PINEAPPLE EXPRESS follows Dale Denton, who goes on the run with his pot dealer Saul after witnessing a murder by a powerful drug lord. The two are tracked by hired hitmen based on the rarity of the weed they were in possession of (that Dale dropped at the murder scene) - called Pineapple Express - and through constant botched logic, end up getting into some rather serious shit. The film plays like a stoner comedy with action movie plotting, succeeding in combining some seemingly incompatible genres, and in pointing out the ridiculous nature of most "serious" films, much like last year's more brilliant HOT FUZZ.

When the drug lord comes on, it's like gangbusters, and the pair find themselves in car chases, shootouts and fistfights that defy logic and common sense, but fit perfectly within the realistic fantasy-milieu of the film. The best of these sequences, the car chase between Rosie Perez's corrupt police officer and Saul (also in a police cruiser), and the climactic battle on the pot farm that, literally, pulls out all the stops are so brutal yet flat-out hilarious that just to fathom them in their entirety is an ordeal in and of itself. Seriously, these things could have only been dreamed up by an inebriated soul.

If there's one standout thing in PINEAPPLE EXPRESS, it's definitely James Franco's performance as Saul, which is achingly hilarious, and definitely as awards-worthy as Heath Ledger's Joker. Any fan of FREAKS AND GEEKS will tell you that he is more than capable of carrying comedy, but after a film career of being cast in somber roles, Franco is finally showing that spark that he had all those years ago, and is really hitting his stride. As Saul he is lovable and carefree, and every moment spent away from him is a lesser one. He provides the heart of the film - searching for a friend, looking after his grandmother - and eventually pulls Rogen's Dale back from the self-destructive cynicism he employs earlier on, and grows out of by the end of things.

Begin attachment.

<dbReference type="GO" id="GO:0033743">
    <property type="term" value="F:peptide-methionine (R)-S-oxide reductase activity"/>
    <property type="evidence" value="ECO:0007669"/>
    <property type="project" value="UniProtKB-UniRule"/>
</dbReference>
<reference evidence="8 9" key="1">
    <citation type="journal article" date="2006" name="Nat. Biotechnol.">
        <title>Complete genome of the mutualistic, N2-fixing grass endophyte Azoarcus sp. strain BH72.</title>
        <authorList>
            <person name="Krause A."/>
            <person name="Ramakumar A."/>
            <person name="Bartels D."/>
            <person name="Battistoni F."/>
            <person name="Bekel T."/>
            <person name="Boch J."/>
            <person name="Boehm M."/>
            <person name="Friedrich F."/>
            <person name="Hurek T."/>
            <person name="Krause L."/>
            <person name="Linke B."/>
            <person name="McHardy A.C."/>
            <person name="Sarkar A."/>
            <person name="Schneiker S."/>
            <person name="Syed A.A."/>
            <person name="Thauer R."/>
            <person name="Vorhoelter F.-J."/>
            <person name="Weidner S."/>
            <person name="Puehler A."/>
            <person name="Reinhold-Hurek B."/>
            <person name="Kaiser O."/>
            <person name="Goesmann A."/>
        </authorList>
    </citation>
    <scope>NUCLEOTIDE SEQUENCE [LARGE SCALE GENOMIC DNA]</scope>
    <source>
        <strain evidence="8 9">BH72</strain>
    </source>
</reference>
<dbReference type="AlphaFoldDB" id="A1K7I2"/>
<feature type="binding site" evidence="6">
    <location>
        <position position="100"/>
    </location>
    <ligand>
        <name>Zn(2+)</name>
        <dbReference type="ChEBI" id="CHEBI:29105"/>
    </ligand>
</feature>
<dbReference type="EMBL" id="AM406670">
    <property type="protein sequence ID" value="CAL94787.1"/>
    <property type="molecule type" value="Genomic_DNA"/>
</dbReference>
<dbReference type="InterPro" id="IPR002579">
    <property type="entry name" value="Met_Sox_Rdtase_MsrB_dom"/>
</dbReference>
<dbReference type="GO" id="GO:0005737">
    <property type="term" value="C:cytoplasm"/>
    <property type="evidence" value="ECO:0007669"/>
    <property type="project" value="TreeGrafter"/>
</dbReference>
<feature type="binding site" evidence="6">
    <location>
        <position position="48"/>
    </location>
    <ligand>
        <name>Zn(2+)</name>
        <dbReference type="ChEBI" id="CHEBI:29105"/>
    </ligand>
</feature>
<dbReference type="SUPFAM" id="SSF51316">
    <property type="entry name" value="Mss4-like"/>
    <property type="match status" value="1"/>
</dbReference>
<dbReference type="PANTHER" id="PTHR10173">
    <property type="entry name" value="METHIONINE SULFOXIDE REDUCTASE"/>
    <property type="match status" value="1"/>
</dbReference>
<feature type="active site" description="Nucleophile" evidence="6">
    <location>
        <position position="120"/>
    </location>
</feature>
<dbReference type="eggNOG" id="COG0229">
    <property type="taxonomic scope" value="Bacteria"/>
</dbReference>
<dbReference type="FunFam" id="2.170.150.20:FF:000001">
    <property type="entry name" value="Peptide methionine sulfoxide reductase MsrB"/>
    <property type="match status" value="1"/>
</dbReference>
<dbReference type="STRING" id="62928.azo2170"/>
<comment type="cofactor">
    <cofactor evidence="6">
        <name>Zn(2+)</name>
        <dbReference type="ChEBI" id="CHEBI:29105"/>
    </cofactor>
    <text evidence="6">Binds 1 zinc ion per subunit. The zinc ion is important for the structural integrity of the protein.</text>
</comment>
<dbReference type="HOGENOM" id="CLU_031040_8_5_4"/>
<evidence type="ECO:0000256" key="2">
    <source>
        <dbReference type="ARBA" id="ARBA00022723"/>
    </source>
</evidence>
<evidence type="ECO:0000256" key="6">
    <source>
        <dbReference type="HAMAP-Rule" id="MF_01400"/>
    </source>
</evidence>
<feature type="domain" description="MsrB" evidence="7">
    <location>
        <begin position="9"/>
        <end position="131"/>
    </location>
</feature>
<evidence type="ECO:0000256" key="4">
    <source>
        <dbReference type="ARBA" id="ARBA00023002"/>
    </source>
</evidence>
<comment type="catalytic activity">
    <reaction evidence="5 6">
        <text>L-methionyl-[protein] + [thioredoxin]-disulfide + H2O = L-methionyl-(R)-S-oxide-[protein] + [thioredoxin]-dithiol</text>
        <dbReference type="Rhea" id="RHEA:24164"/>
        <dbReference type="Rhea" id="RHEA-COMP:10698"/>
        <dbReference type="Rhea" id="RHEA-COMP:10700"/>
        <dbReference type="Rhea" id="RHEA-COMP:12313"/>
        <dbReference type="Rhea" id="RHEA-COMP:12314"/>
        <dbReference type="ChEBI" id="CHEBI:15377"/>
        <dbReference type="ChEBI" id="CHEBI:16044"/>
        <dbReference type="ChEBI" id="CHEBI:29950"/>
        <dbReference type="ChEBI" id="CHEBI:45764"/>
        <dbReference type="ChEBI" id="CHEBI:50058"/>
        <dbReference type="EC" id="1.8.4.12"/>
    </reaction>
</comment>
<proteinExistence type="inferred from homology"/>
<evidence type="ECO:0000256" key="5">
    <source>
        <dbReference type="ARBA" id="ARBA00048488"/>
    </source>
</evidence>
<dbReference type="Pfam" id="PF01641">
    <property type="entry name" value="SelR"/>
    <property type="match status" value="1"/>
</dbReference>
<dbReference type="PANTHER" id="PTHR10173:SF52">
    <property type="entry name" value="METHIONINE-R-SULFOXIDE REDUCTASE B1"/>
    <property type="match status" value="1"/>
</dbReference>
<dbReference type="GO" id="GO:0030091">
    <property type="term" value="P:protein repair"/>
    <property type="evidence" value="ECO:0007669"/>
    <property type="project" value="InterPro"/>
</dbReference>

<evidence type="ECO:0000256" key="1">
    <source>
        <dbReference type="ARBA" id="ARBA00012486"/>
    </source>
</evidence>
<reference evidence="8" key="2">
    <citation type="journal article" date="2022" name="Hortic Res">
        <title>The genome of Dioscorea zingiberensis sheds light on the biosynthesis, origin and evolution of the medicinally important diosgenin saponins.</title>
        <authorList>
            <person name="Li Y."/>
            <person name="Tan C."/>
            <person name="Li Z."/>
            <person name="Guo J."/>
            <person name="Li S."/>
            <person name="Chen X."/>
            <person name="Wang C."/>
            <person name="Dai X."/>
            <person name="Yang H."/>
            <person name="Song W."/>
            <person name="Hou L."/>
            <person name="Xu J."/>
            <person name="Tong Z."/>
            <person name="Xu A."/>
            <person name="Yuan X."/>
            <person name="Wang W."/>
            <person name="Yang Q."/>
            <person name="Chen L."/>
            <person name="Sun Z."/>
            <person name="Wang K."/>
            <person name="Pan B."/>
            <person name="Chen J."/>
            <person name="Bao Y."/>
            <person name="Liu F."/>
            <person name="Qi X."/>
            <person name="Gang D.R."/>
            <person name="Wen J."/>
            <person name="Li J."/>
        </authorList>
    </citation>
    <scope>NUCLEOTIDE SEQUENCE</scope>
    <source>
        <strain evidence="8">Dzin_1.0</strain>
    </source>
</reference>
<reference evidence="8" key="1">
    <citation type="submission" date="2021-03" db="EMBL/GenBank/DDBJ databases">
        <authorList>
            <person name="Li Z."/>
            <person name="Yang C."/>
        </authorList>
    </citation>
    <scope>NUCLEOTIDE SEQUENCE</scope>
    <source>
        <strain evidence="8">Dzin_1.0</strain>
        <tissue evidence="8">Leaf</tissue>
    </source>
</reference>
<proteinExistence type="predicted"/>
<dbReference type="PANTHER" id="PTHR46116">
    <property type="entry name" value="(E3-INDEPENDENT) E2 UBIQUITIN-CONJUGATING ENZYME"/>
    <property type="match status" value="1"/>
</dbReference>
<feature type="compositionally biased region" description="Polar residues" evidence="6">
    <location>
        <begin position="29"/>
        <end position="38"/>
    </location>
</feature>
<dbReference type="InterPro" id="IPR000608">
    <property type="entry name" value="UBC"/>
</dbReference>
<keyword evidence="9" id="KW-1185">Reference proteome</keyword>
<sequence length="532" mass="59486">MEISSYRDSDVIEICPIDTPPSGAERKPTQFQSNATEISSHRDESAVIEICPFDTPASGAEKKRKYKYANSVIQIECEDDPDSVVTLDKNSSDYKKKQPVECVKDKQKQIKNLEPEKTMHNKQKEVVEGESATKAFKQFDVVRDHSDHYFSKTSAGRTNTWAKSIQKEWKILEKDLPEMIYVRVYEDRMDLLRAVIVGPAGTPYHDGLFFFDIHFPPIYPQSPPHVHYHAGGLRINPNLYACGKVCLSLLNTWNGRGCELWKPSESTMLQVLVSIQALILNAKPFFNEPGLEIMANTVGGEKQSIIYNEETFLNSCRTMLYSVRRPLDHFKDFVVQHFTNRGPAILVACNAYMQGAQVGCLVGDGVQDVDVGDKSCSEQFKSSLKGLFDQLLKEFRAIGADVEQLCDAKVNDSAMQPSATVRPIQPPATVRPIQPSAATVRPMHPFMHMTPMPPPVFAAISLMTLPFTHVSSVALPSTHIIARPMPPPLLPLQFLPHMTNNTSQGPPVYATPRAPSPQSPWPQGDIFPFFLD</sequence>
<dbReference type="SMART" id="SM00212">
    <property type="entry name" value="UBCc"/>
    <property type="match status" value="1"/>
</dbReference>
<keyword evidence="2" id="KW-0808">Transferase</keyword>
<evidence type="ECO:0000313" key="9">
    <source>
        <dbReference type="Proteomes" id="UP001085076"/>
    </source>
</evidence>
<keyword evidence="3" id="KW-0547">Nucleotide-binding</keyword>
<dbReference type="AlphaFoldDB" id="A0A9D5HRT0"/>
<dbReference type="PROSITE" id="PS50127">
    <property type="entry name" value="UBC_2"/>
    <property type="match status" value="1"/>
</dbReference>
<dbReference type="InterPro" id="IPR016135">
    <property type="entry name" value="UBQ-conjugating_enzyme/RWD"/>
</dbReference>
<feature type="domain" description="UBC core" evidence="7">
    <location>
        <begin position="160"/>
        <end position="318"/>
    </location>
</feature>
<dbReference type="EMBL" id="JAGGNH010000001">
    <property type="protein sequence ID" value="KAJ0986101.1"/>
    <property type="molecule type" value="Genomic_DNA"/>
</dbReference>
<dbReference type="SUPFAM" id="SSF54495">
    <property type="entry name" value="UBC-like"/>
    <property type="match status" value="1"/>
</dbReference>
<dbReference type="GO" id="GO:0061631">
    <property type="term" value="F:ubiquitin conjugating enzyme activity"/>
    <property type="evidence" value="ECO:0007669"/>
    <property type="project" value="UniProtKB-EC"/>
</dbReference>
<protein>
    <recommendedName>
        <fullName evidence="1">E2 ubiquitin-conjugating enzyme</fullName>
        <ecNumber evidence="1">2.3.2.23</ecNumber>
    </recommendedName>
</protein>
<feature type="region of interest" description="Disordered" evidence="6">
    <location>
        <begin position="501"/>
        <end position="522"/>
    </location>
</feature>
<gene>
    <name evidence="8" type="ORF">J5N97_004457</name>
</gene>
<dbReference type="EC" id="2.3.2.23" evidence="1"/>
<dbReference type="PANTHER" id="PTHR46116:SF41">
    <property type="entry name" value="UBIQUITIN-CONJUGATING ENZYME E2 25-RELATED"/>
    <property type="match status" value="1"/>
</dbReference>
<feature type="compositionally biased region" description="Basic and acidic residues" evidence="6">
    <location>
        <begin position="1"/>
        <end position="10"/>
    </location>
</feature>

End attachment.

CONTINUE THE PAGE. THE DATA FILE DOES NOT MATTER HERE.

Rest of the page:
The final scene, in which the duo, along with their injured friend Red, a mid-level dealer who originally was ratting them out, are eating breakfast is true to form. After all, what would stoners do after such excitement except reminisce over pancakes and omelettes? Hell, I do that after simply seeing a movie in which all of that happens. Then, they leave the restaurant in Saul's grandmother's (Bubby) car and they need her to drop Red by the hospital. Fitting, no?

In short, PINEAPPLE EXPRESS is a fun way to end the summer season, even if you're not a stoner, because there's a lot to laugh at here. Franco's performance is a winner, and that alone is worth the price of admission. And don't let the silly premise fool you into thinking it's not that good. The film is a fresh concept in a glutted comedy landscape, and, to paraphrase one of the film's best lines, its like God's vagina.